Netgear Trek Portable Wireless Router: Australian Review

Setting up a network isn't especially fun -- even if you're a geek. There's nothing quite as frustrating as being just on the edge of your home or office Wi-Fi, too -- having just enough signal to know that a connection is there, but not enough to actually send or receive data. Netgear's Trek is an interesting multipurpose Wi-Fi extender that proposes to fix that problem.

What Is It?

The Netgear PR2000 Trek is a $59 802.11n 300Mbps travel router and range extender that can share an Internet connection, whether it's via a wired or wireless source. The entire device looks like an oversized AC wall adapter; there's a two-prong Australian power connector on one corner, and a flip-out antenna on the opposite end. Hidden behind that antenna there's a status panel with four LEDs, telling you what you're actually using the Trek for -- there's a light for power, Internet, Wi-Fi and USB.

It's really quite simple -- if you need better Wi-Fi coverage, or if you want to turn a wired Internet connection into a wireless one (for one or more devices), Netgear's Trek can handle that for you.

The Trek's multipurpose hardware means that it can serve two distinct purposes -- you can leave it plugged in on the edge of your Wi-Fi network at home, and set it up to act as a repeater, rebroadcasting your Wi-Fi over a longer range; this is the PR2000 in range extending mode.

If you unplug the Trek and take it travelling, though, you can plug it in in your hotel room and connect to the hotel's wired network -- accessing that wired connection via the Trek's own Wi-Fi, bypassing any hotel limits on the number of devices you can connect and giving you your own high-speed, secure private network.

What Is It Good At?

As a range extender, the Netgear Trek works very well. All you have to do is find a power point that is near the edge of your home or office network's Wi-Fi coverage, plug the Trek in, and use Netgear's genie app (iOS and Android, and there's a Web interface too) to set it up -- the process is quite simple, and in a few minutes your main Wi-Fi network is boosted with the addition of the Trek's own wireless coverage.

The genie app lets you set up the network as you want -- rebroadcasting your existing home or public Wi-Fi, or creating a Wi-Fi hotspot from a wired connection. It also has some basic functions to navigate and map the local network created by the Trek, and also acts as a media hub to let you access any video, music or image files shared from a PC with whichever device you have the app installed on. It's a basic service, but when you're on holiday, it could come in handy for watching a movie saved on your laptop while you're on the other side of the room.

The PR2000 seems simple at the surface, but it can serve multiple purposes. If you're in a hotel room on a business trip and need Wi-Fi for multiple devices, but don't want to pay the hotel tariff for more than one or two devices -- most hotels we've stayed in give you free Wi-Fi for two devices, but more will incur a surcharge -- the Trek is your go-to device.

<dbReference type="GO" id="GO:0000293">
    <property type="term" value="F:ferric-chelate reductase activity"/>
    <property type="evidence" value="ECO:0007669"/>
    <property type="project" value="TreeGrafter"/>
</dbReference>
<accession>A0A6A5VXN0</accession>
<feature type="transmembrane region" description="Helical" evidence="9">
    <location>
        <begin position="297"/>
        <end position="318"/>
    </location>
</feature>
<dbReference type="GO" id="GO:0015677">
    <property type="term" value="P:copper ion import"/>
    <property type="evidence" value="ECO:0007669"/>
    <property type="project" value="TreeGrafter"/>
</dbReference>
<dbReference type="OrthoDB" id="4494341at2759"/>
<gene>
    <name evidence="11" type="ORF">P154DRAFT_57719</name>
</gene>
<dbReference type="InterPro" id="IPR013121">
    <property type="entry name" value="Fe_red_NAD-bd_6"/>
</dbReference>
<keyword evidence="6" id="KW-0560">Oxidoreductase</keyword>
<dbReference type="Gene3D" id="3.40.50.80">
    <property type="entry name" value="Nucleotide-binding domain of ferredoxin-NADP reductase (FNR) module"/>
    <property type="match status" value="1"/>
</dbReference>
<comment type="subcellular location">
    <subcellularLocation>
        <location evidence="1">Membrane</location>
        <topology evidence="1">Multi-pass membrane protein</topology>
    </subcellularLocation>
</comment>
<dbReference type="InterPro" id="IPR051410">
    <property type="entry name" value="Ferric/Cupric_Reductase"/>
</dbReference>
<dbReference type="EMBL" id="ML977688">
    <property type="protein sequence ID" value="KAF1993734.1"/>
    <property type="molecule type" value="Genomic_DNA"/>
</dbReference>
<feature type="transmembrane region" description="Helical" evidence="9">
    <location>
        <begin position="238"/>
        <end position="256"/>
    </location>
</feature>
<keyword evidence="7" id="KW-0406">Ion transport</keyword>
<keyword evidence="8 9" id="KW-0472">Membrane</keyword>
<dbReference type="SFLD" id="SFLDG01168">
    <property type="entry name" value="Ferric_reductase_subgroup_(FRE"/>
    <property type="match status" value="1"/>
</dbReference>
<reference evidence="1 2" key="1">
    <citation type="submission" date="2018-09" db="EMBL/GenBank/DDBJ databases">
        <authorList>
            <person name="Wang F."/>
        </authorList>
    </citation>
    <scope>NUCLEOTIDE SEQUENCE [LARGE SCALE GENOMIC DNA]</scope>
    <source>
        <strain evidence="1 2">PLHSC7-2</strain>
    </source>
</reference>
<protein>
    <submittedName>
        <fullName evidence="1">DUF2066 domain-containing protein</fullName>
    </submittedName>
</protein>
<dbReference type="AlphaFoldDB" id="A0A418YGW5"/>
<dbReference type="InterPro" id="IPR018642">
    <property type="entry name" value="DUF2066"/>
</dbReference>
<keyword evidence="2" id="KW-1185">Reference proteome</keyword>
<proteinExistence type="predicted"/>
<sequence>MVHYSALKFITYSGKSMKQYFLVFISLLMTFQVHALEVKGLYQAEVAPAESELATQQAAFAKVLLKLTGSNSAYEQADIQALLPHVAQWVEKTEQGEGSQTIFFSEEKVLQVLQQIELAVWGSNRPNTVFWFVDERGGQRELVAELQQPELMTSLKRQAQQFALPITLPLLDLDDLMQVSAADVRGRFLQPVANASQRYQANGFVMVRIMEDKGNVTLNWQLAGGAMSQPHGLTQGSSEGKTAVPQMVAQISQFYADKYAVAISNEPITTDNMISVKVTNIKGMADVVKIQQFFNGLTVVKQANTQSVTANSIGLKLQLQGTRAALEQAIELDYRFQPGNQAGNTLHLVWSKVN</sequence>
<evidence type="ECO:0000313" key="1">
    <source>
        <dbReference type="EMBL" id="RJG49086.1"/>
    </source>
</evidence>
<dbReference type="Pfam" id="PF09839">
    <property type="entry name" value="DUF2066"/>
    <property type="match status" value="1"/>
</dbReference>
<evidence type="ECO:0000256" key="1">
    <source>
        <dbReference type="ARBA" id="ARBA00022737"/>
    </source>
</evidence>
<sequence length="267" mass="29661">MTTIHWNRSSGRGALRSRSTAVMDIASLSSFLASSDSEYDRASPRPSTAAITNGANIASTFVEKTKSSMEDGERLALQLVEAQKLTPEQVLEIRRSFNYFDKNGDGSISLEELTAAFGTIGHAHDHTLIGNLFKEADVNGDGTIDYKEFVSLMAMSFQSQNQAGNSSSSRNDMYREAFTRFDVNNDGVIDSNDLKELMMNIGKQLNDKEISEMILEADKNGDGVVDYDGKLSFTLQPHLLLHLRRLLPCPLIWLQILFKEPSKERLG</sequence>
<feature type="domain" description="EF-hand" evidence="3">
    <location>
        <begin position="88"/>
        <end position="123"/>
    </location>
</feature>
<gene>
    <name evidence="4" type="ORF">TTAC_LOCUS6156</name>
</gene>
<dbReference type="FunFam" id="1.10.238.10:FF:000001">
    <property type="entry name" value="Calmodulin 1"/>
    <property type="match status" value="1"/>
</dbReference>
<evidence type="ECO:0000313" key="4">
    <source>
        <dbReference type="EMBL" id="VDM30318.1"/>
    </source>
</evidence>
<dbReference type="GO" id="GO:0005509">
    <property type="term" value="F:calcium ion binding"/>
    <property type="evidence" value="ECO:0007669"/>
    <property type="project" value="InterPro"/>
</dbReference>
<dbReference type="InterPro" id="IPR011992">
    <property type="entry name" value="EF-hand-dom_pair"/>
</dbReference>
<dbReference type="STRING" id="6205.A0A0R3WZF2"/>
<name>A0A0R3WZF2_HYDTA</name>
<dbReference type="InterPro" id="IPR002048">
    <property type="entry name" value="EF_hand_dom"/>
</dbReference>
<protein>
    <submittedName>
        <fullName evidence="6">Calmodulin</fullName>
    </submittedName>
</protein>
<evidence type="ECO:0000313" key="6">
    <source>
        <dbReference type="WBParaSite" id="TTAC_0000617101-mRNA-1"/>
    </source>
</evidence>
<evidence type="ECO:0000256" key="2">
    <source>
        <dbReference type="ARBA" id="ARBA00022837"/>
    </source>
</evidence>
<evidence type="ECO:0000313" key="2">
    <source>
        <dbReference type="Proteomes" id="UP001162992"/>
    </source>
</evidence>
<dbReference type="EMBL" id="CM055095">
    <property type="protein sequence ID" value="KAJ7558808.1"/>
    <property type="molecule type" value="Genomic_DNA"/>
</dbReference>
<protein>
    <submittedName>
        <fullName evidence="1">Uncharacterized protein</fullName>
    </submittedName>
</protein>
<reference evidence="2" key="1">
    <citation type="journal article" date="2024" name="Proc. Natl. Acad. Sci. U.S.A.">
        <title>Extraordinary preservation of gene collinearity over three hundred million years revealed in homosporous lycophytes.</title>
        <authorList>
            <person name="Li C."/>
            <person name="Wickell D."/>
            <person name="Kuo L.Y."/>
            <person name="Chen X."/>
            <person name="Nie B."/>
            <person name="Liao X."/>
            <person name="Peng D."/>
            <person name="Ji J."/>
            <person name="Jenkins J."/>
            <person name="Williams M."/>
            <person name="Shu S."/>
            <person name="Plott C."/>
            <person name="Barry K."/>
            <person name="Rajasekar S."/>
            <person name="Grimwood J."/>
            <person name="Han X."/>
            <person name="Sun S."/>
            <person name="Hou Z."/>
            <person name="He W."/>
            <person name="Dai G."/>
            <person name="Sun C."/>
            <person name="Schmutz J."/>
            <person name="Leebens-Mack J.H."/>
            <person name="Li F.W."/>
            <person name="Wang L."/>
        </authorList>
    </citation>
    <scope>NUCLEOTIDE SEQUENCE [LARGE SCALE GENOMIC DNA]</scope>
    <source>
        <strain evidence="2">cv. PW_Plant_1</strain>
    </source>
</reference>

Basically, in any instance where you have access to a network over a single wired connection, the Trek will let you access that network wirelessly, as well as through its secondary wired connection, as long as you're supplying power to it -- all you do is flick the switch at the top and you're off and running.

If you're looking for better Wi-Fi when you're out and about -- in a cafe or hotel lobby, although we don't see this coming in handy so often -- you can also plug the Trek into your laptop over microUSB, providing power to it and letting it pick up and rebroadcast whatever Wi-Fi you need. For what it's worth, there's one small extra -- a full-size USB port on the base of the Trek, next to the Ethernet ports, can be used to charge a smartphone or tablet or other device (although it's limited to 1A max current).

What Is It Not Good At?

The PR2000 is only a single-band, 2.4GHz device, so you can't rebroadcast a 5GHz 802.11n network with it -- although 300Mbps is more than fast enough for all but the most demanding everyday use. It also doesn't contain an internal battery, so you'll always need to supply it with external power -- although a USB battery and microUSB cable is always an option.

It's also not the smallest of devices. The Netgear Trek measures 86 x 86 x 32mm, and while it's light at 161g, it might take up a bit more room in your briefcase or laptop carry bag than you can spare -- especially alongside an already bulky laptop charger. It's a good thing that the Trek's power supply is internal -- the only extra you might possibly need to bring along is its bundled microUSB cable.

By virtue of the fact that it's relatively simple to install and operate, there's not a lot that you can do with the Netgear Trek. It's not a device for anyone that wants to tinker with their network settings or set wireless rules or implement QoS. There's also no hardware WPS push-button configuration button, so if you want to add a new Wi-Fi device, you'll have to open the genie app or Web interface and toggle a software switch.

Should You Buy It?

The Netgear PR2000 Trek is a novel but niche device. Its primary purpose is as a range extender -- boosting the coverage of your home Wi-Fi network, making it easier for you to connect devices on the fringe of your network -- but it can also give you convenient and direct access with multiple devices to a hotel's wired network or Internet connection. If you're worried about connecting to a dodgy wired or Wi-Fi network on your travels, the Trek can sanitise your network access and give you some peace of mind when you're browsing the Web.

If you're having trouble connecting to your home's Wi-Fi at the edge of your network coverage, or if you want a simple way to turn a wired network connection into a wireless one when you're travelling, the cheap-at-$59 Trek is worth considering.